From Robert R. Livingston
ClerMont [New York] 30th. Augt. 1783
I felt a resentment at hearing that you had passed without stoping at Clermont that your friendly letter of the 13th. has hardly yet calmed. Abstracted from the pleasure of seeing you I had a thousand political inquiries to make for I have not yet been able to philosophize myself into that tranquil indifference which is perhaps necessary to ones happiness. I am much obliged to you for the attention you have given to the matter I mentioned without being greatly disappointed at its want of success.1 I consider it as a feather that would have graced my cap But do not feel much pain at going as plain as my neighbours. The affair of the allowance & commission is of more serious import in the present state of my finances but I am less sanguine on that point than you appear to be and scarce know a man in your absence on whom I can rely for carrying it thro’.2
I seriou[s]ly lament with you the violent spirit of persecution which prevails here and dread its consequences upon the wealth commerce & future tranquility of the state. I am the more hurt at it because it appears to me almost unmixed with pure or patriotic motives. In some few it is a blind spirit of revenge & resentment but in more it is the most sordid interest. One wishes to possess the house of some wretched Tory another fears him as a rivale in his trade or commerce & a fourth wishes to get rid of his debts by shaking of his creditor or to reduce the price of Living by depopulating the town. It is a sad misfortune that the more we know of our fellow creatures the less reason we have to esteem them. Tho perhaps philosophically considered this may be designed to weaken attatchments which habit alone would otherwise render too strong for our duties to heaven & ourselves—as violent exercise tires & puts us out of breath as we approach the end of the course to prevent the active soul from wearing out its weaker companion by lengthening the race.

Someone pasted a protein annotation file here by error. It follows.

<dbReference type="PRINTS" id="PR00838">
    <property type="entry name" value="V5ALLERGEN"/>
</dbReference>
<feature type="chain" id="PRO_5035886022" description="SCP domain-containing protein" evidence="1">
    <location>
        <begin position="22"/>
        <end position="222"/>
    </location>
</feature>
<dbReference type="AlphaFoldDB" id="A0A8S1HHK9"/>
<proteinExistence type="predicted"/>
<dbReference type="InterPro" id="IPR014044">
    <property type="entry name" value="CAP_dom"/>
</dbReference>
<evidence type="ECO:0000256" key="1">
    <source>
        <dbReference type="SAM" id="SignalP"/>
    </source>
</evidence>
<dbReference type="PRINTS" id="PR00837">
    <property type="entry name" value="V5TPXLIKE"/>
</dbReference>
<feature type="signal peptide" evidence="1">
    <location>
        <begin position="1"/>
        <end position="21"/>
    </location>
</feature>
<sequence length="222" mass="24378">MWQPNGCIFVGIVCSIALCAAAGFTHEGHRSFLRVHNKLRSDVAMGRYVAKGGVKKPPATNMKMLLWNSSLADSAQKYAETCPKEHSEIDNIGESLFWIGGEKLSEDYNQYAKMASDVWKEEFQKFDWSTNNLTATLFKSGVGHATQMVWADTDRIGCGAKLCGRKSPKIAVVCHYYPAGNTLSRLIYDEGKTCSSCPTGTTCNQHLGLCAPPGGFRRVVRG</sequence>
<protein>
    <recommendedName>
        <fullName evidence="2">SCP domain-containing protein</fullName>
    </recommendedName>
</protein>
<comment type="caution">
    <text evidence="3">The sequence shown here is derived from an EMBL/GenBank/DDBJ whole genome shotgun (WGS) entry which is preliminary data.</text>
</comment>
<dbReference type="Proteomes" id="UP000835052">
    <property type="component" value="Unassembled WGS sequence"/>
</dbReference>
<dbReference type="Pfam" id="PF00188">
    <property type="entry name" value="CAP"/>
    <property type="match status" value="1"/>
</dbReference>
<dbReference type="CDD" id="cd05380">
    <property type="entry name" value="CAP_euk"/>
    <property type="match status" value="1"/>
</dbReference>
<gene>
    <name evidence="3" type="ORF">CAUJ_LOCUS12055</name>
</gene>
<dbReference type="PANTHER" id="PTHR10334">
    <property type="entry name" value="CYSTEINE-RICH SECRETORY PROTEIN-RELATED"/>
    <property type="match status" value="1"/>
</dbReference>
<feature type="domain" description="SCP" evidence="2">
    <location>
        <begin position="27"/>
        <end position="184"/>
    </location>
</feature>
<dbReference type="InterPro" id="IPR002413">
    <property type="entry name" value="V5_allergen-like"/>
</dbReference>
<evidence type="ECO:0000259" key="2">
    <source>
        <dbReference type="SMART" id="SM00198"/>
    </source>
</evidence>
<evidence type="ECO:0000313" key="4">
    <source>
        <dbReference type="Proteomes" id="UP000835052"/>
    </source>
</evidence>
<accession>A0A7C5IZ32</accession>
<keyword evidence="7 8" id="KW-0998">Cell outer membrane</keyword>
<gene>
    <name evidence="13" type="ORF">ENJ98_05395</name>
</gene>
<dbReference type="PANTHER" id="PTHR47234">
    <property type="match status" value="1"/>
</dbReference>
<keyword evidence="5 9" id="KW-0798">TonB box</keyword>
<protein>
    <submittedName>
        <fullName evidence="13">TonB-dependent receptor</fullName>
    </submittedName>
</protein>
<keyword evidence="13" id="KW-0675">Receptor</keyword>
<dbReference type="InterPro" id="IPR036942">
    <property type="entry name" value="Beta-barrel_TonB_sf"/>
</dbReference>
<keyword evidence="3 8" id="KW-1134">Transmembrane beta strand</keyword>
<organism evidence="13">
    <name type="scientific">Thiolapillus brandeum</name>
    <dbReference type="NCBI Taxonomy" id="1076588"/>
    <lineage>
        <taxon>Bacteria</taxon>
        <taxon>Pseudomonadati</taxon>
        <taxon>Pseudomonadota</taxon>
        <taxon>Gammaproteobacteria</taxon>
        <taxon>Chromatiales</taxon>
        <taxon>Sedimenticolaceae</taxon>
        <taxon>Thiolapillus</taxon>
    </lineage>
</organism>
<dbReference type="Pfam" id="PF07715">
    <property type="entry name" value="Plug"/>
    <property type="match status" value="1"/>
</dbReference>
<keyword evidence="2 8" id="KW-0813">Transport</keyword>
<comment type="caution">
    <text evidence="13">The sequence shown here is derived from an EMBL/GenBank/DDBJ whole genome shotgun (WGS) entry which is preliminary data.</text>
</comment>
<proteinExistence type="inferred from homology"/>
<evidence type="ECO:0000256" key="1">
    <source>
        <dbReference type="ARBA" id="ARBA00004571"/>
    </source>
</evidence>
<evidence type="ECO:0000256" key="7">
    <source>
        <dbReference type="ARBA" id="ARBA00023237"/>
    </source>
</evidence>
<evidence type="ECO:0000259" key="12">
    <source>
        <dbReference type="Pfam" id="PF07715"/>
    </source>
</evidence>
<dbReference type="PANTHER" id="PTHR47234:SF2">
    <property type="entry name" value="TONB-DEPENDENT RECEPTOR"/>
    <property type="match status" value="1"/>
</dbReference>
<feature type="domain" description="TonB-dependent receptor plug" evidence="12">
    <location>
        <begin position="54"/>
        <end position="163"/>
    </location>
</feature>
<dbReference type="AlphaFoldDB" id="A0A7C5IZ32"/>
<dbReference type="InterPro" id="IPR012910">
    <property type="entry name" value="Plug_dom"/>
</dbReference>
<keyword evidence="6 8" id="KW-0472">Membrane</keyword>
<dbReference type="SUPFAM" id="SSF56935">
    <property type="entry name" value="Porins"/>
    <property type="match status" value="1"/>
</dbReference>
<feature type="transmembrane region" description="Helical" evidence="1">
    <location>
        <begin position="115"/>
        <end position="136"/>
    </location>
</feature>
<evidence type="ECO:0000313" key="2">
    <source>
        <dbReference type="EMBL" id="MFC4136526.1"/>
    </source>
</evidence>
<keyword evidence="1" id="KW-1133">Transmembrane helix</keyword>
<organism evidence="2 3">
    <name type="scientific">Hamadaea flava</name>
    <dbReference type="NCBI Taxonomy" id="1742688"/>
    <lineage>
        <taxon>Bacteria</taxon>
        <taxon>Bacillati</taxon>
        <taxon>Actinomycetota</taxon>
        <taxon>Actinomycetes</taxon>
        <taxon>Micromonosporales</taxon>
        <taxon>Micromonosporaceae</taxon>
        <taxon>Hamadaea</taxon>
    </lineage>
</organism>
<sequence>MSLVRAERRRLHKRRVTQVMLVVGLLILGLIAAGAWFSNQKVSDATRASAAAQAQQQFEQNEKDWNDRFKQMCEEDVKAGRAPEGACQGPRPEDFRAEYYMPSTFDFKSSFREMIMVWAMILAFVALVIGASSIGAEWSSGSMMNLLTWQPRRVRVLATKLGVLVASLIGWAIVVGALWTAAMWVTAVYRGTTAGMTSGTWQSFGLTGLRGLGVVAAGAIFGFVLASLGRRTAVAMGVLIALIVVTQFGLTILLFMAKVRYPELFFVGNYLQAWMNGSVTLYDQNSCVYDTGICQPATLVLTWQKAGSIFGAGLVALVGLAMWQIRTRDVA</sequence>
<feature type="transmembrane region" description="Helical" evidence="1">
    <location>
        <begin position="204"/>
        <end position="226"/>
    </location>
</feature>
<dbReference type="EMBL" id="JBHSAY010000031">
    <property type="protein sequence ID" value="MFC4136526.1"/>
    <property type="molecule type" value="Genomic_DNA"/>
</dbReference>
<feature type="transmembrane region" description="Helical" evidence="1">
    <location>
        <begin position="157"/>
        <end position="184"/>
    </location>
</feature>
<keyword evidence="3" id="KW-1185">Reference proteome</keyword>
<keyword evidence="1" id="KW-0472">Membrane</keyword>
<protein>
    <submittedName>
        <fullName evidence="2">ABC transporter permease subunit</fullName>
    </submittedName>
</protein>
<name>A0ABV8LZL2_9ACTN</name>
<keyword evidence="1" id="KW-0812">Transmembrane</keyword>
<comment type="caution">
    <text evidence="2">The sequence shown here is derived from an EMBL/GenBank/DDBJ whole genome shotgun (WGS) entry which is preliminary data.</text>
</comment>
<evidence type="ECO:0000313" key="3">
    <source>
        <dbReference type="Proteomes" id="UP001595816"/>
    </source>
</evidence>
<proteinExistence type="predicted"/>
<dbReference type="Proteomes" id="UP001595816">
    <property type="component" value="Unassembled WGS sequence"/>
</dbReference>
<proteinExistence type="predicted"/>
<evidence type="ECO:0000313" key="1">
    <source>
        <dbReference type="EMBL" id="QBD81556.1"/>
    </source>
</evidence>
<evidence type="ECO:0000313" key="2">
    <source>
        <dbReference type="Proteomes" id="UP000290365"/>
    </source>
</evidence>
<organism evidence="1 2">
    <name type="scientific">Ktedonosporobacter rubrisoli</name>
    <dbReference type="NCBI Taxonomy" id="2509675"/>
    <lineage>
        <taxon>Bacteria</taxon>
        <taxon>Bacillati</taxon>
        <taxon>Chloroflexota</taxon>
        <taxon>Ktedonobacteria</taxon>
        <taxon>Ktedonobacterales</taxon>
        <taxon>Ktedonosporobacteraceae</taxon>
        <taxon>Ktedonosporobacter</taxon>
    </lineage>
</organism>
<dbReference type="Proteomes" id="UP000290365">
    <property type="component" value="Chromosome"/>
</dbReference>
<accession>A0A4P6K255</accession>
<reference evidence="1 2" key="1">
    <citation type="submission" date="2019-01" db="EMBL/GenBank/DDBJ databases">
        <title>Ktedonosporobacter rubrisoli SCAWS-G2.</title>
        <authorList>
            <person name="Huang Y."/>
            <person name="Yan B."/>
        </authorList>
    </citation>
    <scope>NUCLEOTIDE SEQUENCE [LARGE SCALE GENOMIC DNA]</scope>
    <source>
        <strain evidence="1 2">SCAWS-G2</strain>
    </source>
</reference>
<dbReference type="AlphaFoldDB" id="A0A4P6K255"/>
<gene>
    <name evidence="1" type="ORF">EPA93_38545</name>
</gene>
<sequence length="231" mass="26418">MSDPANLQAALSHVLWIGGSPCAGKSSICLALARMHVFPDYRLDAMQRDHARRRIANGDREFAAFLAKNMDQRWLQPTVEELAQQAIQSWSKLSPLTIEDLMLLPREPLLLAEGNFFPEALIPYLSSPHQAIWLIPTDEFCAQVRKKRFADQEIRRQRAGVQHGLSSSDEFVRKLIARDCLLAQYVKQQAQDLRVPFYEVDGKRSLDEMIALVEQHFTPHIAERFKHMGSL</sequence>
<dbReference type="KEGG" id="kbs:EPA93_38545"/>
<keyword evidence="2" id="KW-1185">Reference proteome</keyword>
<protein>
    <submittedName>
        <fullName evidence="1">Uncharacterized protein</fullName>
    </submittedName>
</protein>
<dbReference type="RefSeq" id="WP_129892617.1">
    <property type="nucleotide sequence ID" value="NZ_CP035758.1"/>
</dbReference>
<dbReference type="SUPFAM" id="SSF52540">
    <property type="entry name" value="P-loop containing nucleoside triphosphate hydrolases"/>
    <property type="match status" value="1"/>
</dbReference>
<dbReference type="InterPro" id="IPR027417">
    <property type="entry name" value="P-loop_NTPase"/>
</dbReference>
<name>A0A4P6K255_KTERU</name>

Mrs. Livingston & my sisters return their comps. to Mrs. Hamilton to whom you will be pleased also to present mine.
I am Dr Sir with the truest esteem & regard Your Most Obt hum Servt
ADf, New-York Historical Society, New York City.